Tempio Voltiano on Lake Como: A Museum for Alessandro Volta

Sun, 09/07/2014 - 03:15
Tempio Voltiano

A ten-minute walk along the shoreline of Lake Como from the cathedral at Piazza Duomo will take you to Viale Guglielmo Marconi where the neoclassical monument and museum Tempio Voltiano (Volta Temple) stands.

Dedicated to the life and work of Alessandro Volta, the Italian physicist responsible for the invention of the modern battery, the museum houses an extensive collection of Volta’s instruments, experimental devices and original paperwork.

Born in Como in 1745, Volta became one of the country’s most respected scientists, so much so that his portrait was used on the front of the 10,000 lire banknote, with the reverse showing an image of Tempio Voltiano.

Many of Volta’s artefacts perished in a fire during the Great Exhibition in Como of 1899 and therefore a new home was needed to house the remaining important pieces of the physicist’s collection.

The Temple was designed and created by Federico Frigerio (1873–1959). It was purposely timed that the building’s completion in 1927 coincided with the 100th anniversary of the scientist's death.

The idea was that the building would echo parts of the Pantheon and be a fitting tribute.  "No style seemed more appropriate than the neoclassical,” wrote Frigerio, “with its manifestations that accompanied the prime of life of Alessandro Volta.”

The core of the Temple is the great circular hall approximately 12 metres in diameter and surmounted by a hemispherical dome and ornate ceiling roses; here are 16 showcases of artefacts, including some of those that were damaged in the fire.

The floor of the central hall is elevated by 2.5 metres to protect the collection against flooding from the nearby Lake Como and to originally provide living space for the caretaker.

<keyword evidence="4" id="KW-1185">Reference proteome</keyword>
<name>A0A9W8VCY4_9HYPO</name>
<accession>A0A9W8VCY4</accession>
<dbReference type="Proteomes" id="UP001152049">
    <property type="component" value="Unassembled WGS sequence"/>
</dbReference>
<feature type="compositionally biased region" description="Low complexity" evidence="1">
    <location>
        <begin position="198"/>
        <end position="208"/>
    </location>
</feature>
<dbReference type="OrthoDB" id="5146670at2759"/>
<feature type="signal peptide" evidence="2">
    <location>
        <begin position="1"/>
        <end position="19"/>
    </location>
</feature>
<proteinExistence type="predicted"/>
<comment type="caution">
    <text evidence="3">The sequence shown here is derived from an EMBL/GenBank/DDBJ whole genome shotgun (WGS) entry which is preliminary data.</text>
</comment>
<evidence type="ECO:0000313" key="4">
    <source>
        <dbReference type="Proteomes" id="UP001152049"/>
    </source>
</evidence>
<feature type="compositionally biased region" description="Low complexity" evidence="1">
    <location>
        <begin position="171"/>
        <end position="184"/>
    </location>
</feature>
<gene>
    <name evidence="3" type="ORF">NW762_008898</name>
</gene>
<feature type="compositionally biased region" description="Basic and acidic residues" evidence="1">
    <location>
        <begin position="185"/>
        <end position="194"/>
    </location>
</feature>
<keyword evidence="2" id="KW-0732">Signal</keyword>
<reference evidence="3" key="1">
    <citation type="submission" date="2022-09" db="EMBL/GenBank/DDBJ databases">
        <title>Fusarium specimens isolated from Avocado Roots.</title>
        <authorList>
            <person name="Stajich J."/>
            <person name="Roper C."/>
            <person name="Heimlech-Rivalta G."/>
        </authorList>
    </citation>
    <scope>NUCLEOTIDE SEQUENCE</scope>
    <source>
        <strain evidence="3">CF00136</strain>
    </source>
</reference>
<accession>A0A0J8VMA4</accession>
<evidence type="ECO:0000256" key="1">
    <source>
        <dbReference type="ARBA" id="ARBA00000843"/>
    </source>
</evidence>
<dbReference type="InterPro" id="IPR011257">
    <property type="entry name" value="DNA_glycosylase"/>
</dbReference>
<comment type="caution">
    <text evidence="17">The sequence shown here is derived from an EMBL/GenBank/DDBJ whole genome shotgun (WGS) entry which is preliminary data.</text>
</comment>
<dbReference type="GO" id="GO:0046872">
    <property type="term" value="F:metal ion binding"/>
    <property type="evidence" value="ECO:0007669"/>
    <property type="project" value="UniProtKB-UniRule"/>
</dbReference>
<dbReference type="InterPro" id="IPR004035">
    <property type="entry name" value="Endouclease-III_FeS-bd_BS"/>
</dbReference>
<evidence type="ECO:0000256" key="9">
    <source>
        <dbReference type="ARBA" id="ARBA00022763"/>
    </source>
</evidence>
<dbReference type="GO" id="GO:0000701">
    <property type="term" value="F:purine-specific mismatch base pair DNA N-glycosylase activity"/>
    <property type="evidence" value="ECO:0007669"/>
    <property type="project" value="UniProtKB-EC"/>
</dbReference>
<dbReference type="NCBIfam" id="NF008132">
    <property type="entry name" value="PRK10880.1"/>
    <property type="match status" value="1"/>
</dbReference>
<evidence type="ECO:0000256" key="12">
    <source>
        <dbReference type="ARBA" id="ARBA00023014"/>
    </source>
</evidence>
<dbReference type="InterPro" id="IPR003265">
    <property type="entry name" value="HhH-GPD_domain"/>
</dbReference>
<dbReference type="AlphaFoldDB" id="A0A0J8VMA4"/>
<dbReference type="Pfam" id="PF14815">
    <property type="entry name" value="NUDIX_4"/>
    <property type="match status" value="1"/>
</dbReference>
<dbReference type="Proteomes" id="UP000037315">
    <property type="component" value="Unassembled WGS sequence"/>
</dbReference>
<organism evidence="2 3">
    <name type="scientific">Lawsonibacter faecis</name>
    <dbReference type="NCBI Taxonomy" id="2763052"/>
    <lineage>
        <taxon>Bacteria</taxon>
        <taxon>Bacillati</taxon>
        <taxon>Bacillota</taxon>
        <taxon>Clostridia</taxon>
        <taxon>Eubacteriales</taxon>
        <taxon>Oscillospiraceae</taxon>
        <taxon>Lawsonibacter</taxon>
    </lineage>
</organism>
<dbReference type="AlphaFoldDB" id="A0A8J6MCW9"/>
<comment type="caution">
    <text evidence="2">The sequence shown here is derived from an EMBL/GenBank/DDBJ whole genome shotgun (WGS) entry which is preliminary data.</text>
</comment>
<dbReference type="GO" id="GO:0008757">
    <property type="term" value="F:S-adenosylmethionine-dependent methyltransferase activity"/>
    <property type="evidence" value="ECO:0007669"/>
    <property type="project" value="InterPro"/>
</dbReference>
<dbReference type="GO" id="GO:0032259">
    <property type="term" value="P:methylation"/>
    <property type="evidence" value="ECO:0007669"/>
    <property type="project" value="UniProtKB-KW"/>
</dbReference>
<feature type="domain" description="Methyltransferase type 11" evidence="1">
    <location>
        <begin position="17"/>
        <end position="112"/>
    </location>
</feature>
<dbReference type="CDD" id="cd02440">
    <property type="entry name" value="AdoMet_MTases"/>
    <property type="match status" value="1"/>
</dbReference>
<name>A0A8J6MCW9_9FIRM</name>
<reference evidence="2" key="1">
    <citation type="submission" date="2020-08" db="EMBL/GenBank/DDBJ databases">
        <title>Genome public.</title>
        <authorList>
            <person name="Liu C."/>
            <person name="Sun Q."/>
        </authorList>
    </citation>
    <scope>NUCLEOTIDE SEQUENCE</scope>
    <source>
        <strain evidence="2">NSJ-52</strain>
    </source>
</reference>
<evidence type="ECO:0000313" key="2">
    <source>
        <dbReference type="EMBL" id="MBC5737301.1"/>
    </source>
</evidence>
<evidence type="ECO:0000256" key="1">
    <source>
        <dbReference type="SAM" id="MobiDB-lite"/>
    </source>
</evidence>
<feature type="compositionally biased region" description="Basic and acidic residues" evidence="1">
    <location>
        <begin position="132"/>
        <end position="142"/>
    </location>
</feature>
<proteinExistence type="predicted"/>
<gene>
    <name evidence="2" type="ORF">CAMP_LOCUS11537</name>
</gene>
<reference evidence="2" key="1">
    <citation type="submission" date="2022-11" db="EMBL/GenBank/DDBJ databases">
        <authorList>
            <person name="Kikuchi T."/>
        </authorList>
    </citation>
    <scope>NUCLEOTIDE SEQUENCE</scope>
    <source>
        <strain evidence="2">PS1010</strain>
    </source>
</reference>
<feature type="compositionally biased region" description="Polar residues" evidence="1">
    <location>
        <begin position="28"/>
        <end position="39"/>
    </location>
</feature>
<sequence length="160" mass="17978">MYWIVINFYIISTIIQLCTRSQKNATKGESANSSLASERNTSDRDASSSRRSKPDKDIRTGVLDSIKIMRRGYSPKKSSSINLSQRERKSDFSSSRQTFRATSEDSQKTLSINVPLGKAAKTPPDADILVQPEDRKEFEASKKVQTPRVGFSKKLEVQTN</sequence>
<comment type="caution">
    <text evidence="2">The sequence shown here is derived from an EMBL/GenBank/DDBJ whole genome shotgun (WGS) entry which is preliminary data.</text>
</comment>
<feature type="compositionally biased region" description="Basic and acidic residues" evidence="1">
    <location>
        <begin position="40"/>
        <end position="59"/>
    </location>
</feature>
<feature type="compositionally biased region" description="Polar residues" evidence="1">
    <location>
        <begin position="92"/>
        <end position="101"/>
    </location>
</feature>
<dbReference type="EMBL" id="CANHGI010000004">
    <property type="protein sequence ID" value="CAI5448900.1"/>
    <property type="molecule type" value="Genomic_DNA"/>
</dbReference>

The dome is supported by eight marble columns and four further corner pillars and is crowned by a rich entablature frieze in which the dedicatory inscription is written in bronze lettering and, on the main axis, there are four periods of Volta’s life depicted in plaster relief-work.

The mosaic floor, although not particularly ornate, is made up from a selection of onyx, alabaster and rare quality marble and on a warm afternoon gives the room a cool feel.

If you want a break from museums full of paintings and porcelain, the Tempio Voltiano is perfect, as not only does it house an important scientific piece of history, the building itself is a wonder to marvel at and a fitting accolade to one of Como’s famous sons.

Opening hours: Tuesday to Sunday, 10:00 am to 12:00 pm and 3:00pm to 6:00 p.m. during summer. During winter the museum’s afternoon opening hours change to 2:00 pm to 4:00 pm. (Closed Mondays). For more information regarding opening times and access, call: (+39) 031 574705.

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